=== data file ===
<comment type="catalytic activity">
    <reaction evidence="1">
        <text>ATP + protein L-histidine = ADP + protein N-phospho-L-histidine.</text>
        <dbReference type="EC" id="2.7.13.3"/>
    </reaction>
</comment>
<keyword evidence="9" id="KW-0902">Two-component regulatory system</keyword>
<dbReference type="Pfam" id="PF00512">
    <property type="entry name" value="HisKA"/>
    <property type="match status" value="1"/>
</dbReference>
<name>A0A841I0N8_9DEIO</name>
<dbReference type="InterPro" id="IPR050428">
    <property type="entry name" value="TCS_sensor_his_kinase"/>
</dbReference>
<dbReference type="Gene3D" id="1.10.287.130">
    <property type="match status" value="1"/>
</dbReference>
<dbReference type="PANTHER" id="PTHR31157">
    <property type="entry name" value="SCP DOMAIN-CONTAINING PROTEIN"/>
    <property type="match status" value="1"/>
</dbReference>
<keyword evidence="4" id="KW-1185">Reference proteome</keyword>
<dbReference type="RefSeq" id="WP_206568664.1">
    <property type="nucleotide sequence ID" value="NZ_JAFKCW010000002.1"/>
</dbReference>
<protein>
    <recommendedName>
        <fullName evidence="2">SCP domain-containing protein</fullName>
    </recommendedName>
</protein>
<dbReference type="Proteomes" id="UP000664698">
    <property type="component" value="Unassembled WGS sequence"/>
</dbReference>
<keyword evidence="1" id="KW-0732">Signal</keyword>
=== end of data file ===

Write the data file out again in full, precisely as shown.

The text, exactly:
<comment type="catalytic activity">
    <reaction evidence="1">
        <text>ATP + protein L-histidine = ADP + protein N-phospho-L-histidine.</text>
        <dbReference type="EC" id="2.7.13.3"/>
    </reaction>
</comment>
<keyword evidence="9" id="KW-0902">Two-component regulatory system</keyword>
<dbReference type="Pfam" id="PF00512">
    <property type="entry name" value="HisKA"/>
    <property type="match status" value="1"/>
</dbReference>
<name>A0A841I0N8_9DEIO</name>
<dbReference type="InterPro" id="IPR050428">
    <property type="entry name" value="TCS_sensor_his_kinase"/>
</dbReference>
<dbReference type="Gene3D" id="1.10.287.130">
    <property type="match status" value="1"/>
</dbReference>
<dbReference type="PANTHER" id="PTHR31157">
    <property type="entry name" value="SCP DOMAIN-CONTAINING PROTEIN"/>
    <property type="match status" value="1"/>
</dbReference>
<keyword evidence="4" id="KW-1185">Reference proteome</keyword>
<dbReference type="RefSeq" id="WP_206568664.1">
    <property type="nucleotide sequence ID" value="NZ_JAFKCW010000002.1"/>
</dbReference>
<protein>
    <recommendedName>
        <fullName evidence="2">SCP domain-containing protein</fullName>
    </recommendedName>
</protein>
<dbReference type="Proteomes" id="UP000664698">
    <property type="component" value="Unassembled WGS sequence"/>
</dbReference>
<keyword evidence="1" id="KW-0732">Signal</keyword>